Filed Under:Claims, Catastrophe & Restoration

Staying safe: A Hurricane Harvey survival guide for claim adjusters

For insurance pros traveling to Texas, "safe" and "smart" are the watchwords. Here's how to avoid trouble.

The roof of a gas station sits in flood waters in the wake of Hurricane Harvey, Saturday, Aug. 26, 2017, in Aransas Pass, Texas. Harvey rolled over the Texas Gulf Coast on Saturday, smashing homes and businesses and lashing the shore with wind and rain so intense that drivers were forced off the road because they could not see in front of them. (AP Photo/Eric Gay)
The roof of a gas station sits in flood waters in the wake of Hurricane Harvey, Saturday, Aug. 26, 2017, in Aransas Pass, Texas. Harvey rolled over the Texas Gulf Coast on Saturday, smashing homes and businesses and lashing the shore with wind and rain so intense that drivers were forced off the road because they could not see in front of them. (AP Photo/Eric Gay)

When the floodwaters finally start to recede in the aftermath of Hurricane Harvey, hundreds if not thousands of insurance adjusters will be heading to Texas and surrounding areas to begin adjusting billions of dollars in losses.

Homes, businesses, schools and vehicles were flooded, and forecasters are predicting significant rainfall for the next few days where the amount of precipitation will be measured in feet.

More than 300,000 residents are without power, and that number is steadily growing as more information comes in from areas decimated by the storm. At least 5,000 flights were canceled at Houston Bush Intercontinental and William P. Hobby airports. Both airports are expected to be closed for several days as the airports and the roads leading to them are under several feet of water. More than 1,700 flights have been canceled nationwide because of Hurricane Harvey.

The last major hurricane to hit Texas was Hurricane Ike in 2008, which caused $37.6 billion in damage and was responsible for at least 74 deaths. The Category 2 storm made landfall near Galveston, Texas, and caused a 15-foot storm surge equal to a Category 5 hurricane. Hurricane Charley, which made landfall in Southwest Florida in 2004 and caused more than $15 billion in damage, was the last Category 4 hurricane to reach the U.S.

For adjusters who haven’t experienced total devastation from a major catastrophe (CAT), the impact from Hurricane Harvey may be difficult to comprehend. As the infrastructure collapses under the weight of floodwaters, utilities are affected, roads are blocked or washed away, and many highways are impassable by anything other than watercraft.

These conditions will make any sort of travel next to impossible for days, if not weeks. Adjusters traveling to Texas and working in the impacted areas should take a number of precautions to keep safe.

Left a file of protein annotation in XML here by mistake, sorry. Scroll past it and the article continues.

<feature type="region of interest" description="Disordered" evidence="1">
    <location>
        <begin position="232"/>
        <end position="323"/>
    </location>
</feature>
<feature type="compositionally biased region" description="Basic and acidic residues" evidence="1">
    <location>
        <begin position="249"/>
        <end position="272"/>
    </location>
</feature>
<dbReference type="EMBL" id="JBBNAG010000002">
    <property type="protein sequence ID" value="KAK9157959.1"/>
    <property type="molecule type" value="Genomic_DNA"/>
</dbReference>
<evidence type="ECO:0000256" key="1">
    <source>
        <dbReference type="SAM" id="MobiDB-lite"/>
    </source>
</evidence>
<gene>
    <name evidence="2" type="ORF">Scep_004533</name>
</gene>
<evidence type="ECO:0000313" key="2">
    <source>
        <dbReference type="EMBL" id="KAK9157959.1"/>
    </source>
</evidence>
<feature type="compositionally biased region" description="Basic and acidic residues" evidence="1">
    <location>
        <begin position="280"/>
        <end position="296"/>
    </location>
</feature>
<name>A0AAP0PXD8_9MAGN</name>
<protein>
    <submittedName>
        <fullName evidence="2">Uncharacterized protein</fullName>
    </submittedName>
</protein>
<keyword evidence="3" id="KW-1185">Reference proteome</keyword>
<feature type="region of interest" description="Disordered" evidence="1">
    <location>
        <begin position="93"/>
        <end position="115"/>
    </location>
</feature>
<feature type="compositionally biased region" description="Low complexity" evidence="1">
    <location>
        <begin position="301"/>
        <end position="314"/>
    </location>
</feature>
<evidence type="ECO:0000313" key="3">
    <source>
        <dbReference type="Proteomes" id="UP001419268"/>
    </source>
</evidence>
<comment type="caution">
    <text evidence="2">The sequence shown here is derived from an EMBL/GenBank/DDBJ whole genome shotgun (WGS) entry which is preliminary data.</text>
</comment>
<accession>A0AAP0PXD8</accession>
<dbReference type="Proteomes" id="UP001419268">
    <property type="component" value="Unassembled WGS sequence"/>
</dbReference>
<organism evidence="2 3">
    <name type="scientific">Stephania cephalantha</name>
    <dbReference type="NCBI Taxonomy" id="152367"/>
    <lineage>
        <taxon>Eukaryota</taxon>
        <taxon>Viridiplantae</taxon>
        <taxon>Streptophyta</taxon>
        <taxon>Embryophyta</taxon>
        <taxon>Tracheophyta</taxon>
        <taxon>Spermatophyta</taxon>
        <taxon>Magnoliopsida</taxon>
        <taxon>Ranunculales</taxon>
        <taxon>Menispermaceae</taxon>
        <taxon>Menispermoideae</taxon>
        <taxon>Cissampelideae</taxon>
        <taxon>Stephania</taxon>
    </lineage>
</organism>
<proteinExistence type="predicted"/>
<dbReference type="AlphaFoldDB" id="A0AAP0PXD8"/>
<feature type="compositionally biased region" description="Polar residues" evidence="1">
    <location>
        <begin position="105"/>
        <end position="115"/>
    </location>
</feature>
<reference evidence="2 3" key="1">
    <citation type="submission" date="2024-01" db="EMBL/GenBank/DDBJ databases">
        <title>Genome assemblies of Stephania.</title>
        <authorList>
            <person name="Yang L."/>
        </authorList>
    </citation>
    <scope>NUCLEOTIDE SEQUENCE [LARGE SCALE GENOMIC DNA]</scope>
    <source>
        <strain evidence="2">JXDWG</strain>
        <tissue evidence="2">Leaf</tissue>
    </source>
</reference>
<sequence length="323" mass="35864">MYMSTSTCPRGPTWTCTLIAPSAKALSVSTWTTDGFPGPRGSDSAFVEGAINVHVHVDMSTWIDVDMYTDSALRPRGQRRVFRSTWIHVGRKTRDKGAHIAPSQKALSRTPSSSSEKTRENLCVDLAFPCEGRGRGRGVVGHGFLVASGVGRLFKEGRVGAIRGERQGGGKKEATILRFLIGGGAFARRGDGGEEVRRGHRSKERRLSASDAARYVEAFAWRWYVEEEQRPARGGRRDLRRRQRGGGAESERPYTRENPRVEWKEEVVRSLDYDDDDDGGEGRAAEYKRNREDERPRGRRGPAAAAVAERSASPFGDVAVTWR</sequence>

Related: Catastrophe safety 101

Police officer checks abandoned cars during Hurricane Harvey

A police officer checks an abandoned vehicle as the last of Hurricane Harvey passes the area, Saturday, Aug. 26, 2017, in Rockport, Texas. (AP Photo/Eric Gay) 

Before you go to Texas

Areas affected by Hurricane Harvey will not have operating hotels, stores, banks, rental cars, restaurants or other services like electricity or clean running water. Issues to consider before traveling to Texas include:

  1. How will you travel to the impacted areas?
  2. Where will you stay and how far away will it be from the areas you need to reach?
  3. How will you travel around the area?
  4. What will you eat and drink while there?
  5. How will you charge any electronics?
  6. Will your cell phone or computers have service in the area?
  7. How will any curfews affect your ability to travel into some of the areas?
  8. Do you need permits to access different areas within the CAT zone?
  9. What kind of support will your office be able to provide while you’re in Texas?
  10. How will you contact your policyholders?

Electricity will probably be out for weeks; water, gasoline, food and other essentials will be difficult to locate. Hotels in the hardest hit areas are damaged and can’t be used until they’ve been cleaned, restored or even rebuilt. Roads and bridges have been washed away, and street signs are gone with the wind. A GPS will only be able to take you so far because fallen trees and downed wires will be everywhere. Even flying into the area will be difficult since airports in the immediate vicinity are closed.

After Hurricane Katrina swept through New Orleans and other parts of Louisiana, those working in the aftermath encountered numerous hazards because of contaminants in the water. E.coli from sewage, gasoline, oil and other contaminants from underground storage tanks that have ruptured present a number of dangers to claims adjusters and others responding in flood-stricken areas. Check with a physician to verify what immunizations are recommended, but the most likely ones will be tetanus boosters, Hepatitis A&B, as well as typhoid and meningitis.